Some people are able to look at their disability or illness in such a way that it is a gift. To some this may sound very bizarre. It is a fact that mental illness exists, if I had not suffered, I would not feel passionate about raising awareness about injustices, stigma and discrimination. I have met a whole new world of people, some of the kindest and gentlest people I know. If I had not gone through therapy I would not have developed such clear understanding of how my mind works and my relationships wouldn’t have gained the benefits.

God as a parent figure

Some people find it helpful to think of God as a parent figure. Let’s consider the parent who protects their child from everything. These children are not allowed to play in the stream, they do not tear their trousers, they never graze their elbows, these children will not develop a healthy immune system. Children wrapped in cotton wool are not allowed to play conkers or tag, they do not watch upsetting TV programmes, are protected from anything that might hurt them physically or mentally and do not develop skills to assess risk and take responsibility for their actions.

My parents gave me opportunities to make choices, sometimes I have made wrong choices and these have harmed me, I have learnt far more powerful lessons from these times than if I’d just been told what I should and shouldn’t do. My Father God has done the same, I am glad I am free to take risks, to make mistakes, to learn and to grow. He has gifted me with free will.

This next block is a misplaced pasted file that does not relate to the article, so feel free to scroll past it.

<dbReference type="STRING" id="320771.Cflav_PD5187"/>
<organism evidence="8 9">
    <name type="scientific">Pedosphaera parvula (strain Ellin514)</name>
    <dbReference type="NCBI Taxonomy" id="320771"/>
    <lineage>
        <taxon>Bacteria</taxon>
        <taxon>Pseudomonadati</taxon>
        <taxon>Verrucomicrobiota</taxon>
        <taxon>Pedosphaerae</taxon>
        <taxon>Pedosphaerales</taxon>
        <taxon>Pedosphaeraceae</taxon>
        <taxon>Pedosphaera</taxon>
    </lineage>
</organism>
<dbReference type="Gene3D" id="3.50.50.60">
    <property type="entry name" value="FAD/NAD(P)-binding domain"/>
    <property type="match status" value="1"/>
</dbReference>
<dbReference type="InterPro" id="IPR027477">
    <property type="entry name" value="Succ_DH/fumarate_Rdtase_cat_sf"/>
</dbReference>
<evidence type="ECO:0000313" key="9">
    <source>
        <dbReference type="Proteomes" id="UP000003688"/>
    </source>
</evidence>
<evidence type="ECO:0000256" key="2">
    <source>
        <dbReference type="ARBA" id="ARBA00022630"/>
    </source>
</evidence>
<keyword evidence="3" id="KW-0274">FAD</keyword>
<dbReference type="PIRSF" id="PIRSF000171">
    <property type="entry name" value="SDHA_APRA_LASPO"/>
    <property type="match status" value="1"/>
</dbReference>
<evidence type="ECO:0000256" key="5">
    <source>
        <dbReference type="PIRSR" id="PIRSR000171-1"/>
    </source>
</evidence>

Free will

God has overcome evil but he has given human beings free will to follow Satan if they choose to. God asks us to choose him but he cannot force us to, otherwise it would not be true free will.

So, if we accept that stuff happens, whether it’s illness or poor decisions, surely God can just put things right when they go wrong? The way I see it is that we would not learn to look after ourselves if someone else could automatically click their fingers every time we stuffed up.

Something God does offer, to help us through the tough times, is a unique relationships with him.

Who am I to say?

When we object to suffering we are suggesting that we have the right to decide what is right and wrong. But who are we to decide that our right is right and our wrong is wrong? One person’s right could be another person’s wrong. We’re all aware of the saying that one man’s terrorist is another’s freedom fighter. Even between my husband and I (who agree on most things) have opposing views regarding WMD (called a nuclear deterrent when we want to deminish their destructive nature). My black and white belief is that they are evil and every single one should be (safely) destroyed, my husband has more grey views, believing they are a political necessity (but would not have them in an ideal world). Who am I to say my view is any more right than my husband’s?

Perhaps we should take responsibility